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Old May 22, 2012, 18:08   #24
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In angband some characters e.g. hobbit rogue are specially designed for dive and then grind or level scum strategy. Others are better for level cleaning. It seems you have coosen wrong character for your preferred play style.
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Old May 22, 2012, 18:09   #25
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Originally Posted by CliffStamp View Post
There is no ISO standard for these terms, you can define it as you want. If you don't like grinding, no problem I define beetlejuicing as a problem in Angband as the issue noted where you have to gets items/exp simply in order to advance.
That's not a problem; that's the game. Angband's about numbers going up, when you get right down to it -- and you have two sets of numbers to work with, character-based and item-based. Once your stats and level are maxed all that's left is equipment, so complaining about having to get items is missing the point.

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I then basically suicided at dl 99 as it was pointless to beetlejuice for healing and with no means to genocide and moderate HP there was little chance to actually pass the questor. Of course if I started item beetlejuicing then the game would be trivial. My main contention is that I easily had enough money to buy healing, monster control, but no way to actually get it without just resting for store resets, and that again is just a silly thing to do in a RPG, it isn't like it is difficult/challenging.
The issue here isn't that you didn't have what you needed to take on Sauron/Morgoth. It's that you weren't enjoying the challenges of the ordinary dungeon that would normally be there to prepare you for those fights.

If we just took you at your word that the equipment/consumables needed for the final fights weren't available, then we'd end up making those items even more common, which is exactly the wrong thing to do! The simple fact is that you shouldn't have been able to survive at the depth you were at -- or at the very least, you shouldn't have been able to trivially survive.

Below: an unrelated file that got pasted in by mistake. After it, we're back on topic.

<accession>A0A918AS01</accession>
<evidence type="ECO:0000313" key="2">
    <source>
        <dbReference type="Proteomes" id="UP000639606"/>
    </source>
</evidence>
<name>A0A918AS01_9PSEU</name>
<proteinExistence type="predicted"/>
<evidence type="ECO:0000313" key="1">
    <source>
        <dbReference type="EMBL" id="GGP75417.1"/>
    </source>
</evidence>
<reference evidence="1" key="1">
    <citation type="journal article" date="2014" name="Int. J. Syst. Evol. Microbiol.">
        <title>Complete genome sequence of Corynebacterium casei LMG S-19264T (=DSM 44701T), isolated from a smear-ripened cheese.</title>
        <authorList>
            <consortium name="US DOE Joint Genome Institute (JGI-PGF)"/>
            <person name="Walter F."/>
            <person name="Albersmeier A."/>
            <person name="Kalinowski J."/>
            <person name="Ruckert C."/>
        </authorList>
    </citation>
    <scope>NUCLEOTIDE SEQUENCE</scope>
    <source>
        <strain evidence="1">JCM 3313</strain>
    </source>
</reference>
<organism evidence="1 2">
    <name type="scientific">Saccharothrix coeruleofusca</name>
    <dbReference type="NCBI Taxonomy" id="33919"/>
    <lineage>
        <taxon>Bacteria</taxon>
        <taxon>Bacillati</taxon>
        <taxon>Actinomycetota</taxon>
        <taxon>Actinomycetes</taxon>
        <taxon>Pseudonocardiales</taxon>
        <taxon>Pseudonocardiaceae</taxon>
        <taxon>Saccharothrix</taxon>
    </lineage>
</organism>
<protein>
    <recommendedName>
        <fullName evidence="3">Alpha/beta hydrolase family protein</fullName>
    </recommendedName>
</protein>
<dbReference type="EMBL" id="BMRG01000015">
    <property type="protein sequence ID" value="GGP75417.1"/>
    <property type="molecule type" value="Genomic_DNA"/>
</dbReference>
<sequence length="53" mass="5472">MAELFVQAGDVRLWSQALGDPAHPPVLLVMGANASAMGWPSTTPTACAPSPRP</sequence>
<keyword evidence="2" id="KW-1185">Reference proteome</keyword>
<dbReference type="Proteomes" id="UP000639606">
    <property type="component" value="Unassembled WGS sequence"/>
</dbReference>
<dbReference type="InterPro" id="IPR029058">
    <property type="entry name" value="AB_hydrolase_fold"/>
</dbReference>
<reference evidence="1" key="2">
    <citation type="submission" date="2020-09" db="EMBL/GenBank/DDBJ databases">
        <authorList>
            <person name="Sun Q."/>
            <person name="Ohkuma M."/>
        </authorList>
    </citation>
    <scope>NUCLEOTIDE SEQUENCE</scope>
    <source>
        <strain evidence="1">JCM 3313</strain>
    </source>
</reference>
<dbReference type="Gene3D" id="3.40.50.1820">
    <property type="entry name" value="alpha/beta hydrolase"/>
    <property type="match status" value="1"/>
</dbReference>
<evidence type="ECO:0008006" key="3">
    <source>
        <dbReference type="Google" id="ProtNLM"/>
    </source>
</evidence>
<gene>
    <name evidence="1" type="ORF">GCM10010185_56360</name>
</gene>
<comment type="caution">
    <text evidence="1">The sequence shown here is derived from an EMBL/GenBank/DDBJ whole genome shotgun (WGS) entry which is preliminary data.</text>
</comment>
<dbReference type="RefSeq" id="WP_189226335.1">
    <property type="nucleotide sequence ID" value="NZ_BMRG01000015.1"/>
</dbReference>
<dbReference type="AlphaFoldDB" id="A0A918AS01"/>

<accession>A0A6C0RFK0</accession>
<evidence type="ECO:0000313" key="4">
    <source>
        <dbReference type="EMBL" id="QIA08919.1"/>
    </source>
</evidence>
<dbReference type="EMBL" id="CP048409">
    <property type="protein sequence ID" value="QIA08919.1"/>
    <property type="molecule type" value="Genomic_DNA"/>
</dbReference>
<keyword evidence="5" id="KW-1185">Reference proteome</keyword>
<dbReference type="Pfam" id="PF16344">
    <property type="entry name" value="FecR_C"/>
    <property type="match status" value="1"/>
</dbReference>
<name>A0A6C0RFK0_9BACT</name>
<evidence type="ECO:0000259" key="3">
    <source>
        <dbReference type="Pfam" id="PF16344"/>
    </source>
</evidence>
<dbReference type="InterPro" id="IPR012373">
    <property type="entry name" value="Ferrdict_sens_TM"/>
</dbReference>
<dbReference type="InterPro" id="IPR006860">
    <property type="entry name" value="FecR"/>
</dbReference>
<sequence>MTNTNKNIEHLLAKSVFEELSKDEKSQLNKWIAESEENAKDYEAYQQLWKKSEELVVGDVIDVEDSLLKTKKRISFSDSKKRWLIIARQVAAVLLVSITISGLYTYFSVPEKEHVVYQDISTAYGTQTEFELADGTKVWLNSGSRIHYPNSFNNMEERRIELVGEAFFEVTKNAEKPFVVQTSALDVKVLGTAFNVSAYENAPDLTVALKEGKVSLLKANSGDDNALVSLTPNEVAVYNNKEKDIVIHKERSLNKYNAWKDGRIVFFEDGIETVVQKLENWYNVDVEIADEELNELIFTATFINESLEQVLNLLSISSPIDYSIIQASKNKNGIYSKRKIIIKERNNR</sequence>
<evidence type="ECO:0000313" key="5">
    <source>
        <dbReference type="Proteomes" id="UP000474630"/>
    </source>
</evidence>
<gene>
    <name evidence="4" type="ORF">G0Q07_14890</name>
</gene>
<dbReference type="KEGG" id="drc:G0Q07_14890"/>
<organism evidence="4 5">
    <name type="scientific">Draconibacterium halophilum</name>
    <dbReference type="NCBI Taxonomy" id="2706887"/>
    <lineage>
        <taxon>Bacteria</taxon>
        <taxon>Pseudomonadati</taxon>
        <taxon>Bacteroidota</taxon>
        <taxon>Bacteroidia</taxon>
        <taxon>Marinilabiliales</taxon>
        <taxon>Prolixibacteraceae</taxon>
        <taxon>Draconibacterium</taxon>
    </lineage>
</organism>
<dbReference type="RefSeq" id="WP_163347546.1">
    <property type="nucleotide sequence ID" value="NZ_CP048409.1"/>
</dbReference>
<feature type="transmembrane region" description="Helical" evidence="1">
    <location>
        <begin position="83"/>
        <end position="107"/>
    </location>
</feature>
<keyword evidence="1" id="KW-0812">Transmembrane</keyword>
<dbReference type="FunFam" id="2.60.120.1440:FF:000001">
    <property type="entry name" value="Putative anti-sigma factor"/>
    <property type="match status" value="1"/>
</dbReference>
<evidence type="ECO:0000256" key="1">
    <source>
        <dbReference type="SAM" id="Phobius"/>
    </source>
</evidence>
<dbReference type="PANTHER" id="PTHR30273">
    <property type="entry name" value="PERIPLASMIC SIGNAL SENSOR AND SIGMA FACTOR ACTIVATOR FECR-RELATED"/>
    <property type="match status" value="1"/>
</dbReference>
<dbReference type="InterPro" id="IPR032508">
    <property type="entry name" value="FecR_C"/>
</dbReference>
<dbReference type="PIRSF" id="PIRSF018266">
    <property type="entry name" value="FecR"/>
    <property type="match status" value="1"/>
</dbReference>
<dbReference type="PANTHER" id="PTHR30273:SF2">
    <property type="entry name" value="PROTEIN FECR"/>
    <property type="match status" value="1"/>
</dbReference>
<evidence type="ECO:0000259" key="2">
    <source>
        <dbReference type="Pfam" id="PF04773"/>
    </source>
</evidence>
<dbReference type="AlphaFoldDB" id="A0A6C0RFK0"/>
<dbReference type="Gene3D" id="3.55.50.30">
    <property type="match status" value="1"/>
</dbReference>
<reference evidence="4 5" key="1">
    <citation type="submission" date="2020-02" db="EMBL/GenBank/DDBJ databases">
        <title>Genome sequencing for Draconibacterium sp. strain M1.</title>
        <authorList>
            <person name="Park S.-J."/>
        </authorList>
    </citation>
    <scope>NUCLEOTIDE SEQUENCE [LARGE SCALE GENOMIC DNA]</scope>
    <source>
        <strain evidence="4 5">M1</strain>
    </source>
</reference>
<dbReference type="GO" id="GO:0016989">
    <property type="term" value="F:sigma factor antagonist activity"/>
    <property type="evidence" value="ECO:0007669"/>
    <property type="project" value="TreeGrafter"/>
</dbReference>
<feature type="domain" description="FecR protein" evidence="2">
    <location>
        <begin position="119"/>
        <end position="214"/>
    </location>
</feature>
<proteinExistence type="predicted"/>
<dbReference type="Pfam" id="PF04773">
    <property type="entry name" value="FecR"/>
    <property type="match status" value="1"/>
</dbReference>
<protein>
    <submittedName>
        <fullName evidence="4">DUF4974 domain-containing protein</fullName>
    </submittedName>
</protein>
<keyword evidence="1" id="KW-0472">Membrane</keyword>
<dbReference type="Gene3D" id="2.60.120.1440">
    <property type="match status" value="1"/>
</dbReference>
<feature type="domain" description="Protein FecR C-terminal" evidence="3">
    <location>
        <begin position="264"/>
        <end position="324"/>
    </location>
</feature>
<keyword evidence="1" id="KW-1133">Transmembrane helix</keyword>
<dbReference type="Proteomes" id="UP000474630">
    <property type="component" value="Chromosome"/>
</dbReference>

It sounds like you're advocating that the town should be guaranteed to build up a stock of late-game consumables so you can buy them and thus be able to progress. I have two main concerns with that idea:

1) It breaks the illusion that the town is providing goods and services for anyone besides the player (which the normal store refresh does) -- why didn't these other people buy the high-level consumables instead?

2) It creates guarantees in a game that should not have them. The entire point of procedural content generation is to present the player with different challenges in different games, and making guarantees in the town to smooth over any potential humps obviates that.

Last edited by Derakon; May 22, 2012 at 18:15.
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Old May 22, 2012, 19:02   #26
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Originally Posted by Derakon View Post
If we just took you at your word that the equipment/consumables needed for the final fights weren't available, then we'd end up making those items even more common, which is exactly the wrong thing to do!
I have never suggested that, and that kind of solution is the problem, it is ignoring the issue and just making a bandaid to the symptom.


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1) It breaks the illusion that the town is providing goods and services for anyone besides the player (which the normal store refresh does) -- why didn't these other people buy the high-level consumables instead?
You can not use that logic for trivial reasons - the counter argument is obvious. Why does the store stock items which never sell, yet I have tons of money to give them if they would stock what I want. This really isn't a solid approach to business. You can easily code the mechanism as you suggest where you would buy items not in stock, they would be ordered, but you would be subjected to a random buy out (from someone else) if you waited too long before purchasing. This would also lead to pre-orders early which would lock up cash but prevent stalls.



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2) It creates guarantees in a game that should not have them. The entire point of procedural content generation is to present the player with different challenges in different games, and making guarantees in the town to smooth over any potential humps obviates that.